Gastric Cancer in Alaska Native and American Indian People Living in Alaska, 1990-2017

Clin Transl Gastroenterol. 2021 Jun 23;12(7):e00374. doi: 10.14309/ctg.0000000000000374.

ABSTRACT

INTRODUCTION: Alaska Native (AN) people experience a high burden of gastric cancer compared with other US Native and non-Native populations. Previous reports have suggested that gastric cancer in AN people occurs at a younger age and is a more aggressive pathologic type. We evaluated all cases of gastric cancer in AN people from 1990 to 2017 and compared the epidemiologic and pathologic characteristics with the gastric cancers that occurred in the same time in the US white (USW) population.

METHODS: Cancer data were collected by the Alaska Native Tumor Registry and National Cancer Institute’s Surveillance, Epidemiology, and End Results Program. Comparisons were performed looking at the age and sex distribution of the affected AN and USW people, as well as the cancer characteristics, including the location, stage, and pathology.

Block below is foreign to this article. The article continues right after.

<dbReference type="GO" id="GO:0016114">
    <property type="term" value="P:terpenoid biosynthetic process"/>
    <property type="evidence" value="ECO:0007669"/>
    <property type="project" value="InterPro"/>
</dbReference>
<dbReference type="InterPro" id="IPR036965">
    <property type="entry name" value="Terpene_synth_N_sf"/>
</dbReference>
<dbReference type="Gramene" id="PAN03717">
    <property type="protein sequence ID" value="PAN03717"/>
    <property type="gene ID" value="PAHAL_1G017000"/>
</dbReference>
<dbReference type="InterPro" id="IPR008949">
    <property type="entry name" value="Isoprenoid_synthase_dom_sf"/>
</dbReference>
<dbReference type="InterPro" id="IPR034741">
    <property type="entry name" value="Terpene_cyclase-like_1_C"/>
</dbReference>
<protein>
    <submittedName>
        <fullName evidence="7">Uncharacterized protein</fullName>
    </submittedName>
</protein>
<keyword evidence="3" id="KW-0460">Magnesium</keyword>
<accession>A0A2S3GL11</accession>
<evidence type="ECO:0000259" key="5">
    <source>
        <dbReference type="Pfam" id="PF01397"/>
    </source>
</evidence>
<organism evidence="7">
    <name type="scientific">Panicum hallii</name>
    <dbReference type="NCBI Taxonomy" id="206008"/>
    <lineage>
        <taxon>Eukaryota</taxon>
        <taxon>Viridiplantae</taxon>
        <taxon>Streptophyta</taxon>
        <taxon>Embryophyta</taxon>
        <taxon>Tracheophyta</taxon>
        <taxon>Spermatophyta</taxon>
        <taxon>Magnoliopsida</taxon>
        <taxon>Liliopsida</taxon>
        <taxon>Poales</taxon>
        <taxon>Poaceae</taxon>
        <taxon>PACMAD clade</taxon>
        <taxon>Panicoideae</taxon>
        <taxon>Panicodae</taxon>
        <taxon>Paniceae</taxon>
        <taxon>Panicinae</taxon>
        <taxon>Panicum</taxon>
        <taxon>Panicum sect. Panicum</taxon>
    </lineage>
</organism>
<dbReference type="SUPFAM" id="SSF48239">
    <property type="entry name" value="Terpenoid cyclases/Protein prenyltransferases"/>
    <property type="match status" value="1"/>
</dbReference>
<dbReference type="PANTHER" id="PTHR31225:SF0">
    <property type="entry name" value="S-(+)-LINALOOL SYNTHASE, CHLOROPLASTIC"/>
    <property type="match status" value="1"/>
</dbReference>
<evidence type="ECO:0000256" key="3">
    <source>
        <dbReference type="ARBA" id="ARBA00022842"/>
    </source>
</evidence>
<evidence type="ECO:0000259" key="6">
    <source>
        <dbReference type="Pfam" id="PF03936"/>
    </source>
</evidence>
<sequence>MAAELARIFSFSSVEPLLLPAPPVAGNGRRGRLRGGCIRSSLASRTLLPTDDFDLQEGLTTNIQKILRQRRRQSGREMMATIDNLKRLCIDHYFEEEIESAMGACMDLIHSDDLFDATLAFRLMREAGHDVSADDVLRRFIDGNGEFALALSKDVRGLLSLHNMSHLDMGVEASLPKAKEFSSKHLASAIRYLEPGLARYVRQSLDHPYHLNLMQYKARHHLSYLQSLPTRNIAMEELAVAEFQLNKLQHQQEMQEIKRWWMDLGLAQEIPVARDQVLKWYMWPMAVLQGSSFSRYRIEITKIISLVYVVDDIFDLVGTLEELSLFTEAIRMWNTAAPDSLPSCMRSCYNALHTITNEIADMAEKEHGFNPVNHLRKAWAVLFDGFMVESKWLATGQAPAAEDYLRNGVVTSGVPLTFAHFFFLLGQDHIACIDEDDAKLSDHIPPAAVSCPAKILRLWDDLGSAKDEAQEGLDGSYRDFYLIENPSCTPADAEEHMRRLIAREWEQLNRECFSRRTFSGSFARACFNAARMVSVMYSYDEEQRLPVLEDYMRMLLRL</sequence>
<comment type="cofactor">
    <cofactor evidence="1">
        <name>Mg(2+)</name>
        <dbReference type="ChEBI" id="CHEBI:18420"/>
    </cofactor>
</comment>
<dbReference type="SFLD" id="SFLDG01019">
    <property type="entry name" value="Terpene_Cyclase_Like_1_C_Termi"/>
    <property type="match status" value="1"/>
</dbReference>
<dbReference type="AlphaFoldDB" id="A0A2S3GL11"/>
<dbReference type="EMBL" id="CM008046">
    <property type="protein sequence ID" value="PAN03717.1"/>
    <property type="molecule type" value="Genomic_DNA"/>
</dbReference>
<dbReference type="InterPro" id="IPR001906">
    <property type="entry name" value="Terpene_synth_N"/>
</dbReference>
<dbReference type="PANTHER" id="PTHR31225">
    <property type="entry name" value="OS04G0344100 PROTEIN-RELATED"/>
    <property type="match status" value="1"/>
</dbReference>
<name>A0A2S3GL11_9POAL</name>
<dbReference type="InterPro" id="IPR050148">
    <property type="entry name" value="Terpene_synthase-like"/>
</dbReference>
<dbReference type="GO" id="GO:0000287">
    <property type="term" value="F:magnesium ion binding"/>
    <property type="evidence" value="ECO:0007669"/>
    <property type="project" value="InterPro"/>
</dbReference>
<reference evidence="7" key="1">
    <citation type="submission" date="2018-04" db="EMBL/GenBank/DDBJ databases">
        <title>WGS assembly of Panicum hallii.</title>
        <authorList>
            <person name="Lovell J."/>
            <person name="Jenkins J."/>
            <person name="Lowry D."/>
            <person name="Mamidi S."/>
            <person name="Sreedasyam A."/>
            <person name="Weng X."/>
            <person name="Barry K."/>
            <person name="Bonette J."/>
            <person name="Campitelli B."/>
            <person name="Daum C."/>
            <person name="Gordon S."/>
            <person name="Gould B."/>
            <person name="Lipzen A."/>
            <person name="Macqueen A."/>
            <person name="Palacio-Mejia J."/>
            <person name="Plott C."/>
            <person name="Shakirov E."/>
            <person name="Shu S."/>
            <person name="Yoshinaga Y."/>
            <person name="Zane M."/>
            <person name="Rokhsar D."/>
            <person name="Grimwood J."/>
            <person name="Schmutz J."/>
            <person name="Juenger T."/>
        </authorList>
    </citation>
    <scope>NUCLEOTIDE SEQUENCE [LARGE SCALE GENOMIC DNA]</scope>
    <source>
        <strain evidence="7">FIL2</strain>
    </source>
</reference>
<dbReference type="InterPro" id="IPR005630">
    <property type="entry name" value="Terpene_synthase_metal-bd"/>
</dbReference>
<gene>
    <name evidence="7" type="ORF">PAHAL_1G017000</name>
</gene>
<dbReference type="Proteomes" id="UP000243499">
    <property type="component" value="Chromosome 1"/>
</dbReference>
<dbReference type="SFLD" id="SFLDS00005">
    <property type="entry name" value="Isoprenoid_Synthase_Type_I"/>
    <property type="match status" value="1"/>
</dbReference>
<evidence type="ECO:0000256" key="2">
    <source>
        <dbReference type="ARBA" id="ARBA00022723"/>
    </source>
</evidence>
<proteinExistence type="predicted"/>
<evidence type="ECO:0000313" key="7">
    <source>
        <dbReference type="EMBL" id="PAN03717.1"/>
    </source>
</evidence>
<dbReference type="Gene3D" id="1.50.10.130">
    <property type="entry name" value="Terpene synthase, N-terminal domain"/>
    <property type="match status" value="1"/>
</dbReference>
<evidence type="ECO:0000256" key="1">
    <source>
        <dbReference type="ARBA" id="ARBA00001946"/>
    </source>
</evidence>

RESULTS: The age distribution was significantly different between AN and USW patients (P < 0.001), with a greater proportion of AN people diagnosed younger than 40 years (11% vs 3%, P < 0.0001) and 40-59 years (37% vs 20%, P < 0.0001). In addition, a greater proportion of AN people were diagnosed with distant stage cancer (AN: 48% and USW: 35%, P < 0.0001). The age-adjusted rate of gastric cancer in the AN population was significantly higher than the USW population (20.8 vs 6.7 per 100,000 persons, P < 0.0001). Although there has been a significant decrease in the gastric cancer incidence rate in the USW population, no significant change in incidence was seen in the AN population.

DISCUSSION: This study highlights the disproportionate burden of gastric cancer in the AN population. Further work is needed to address and understand this disparity.

PMID:34158461 | PMC:PMC8221803 | DOI:10.14309/ctg.0000000000000374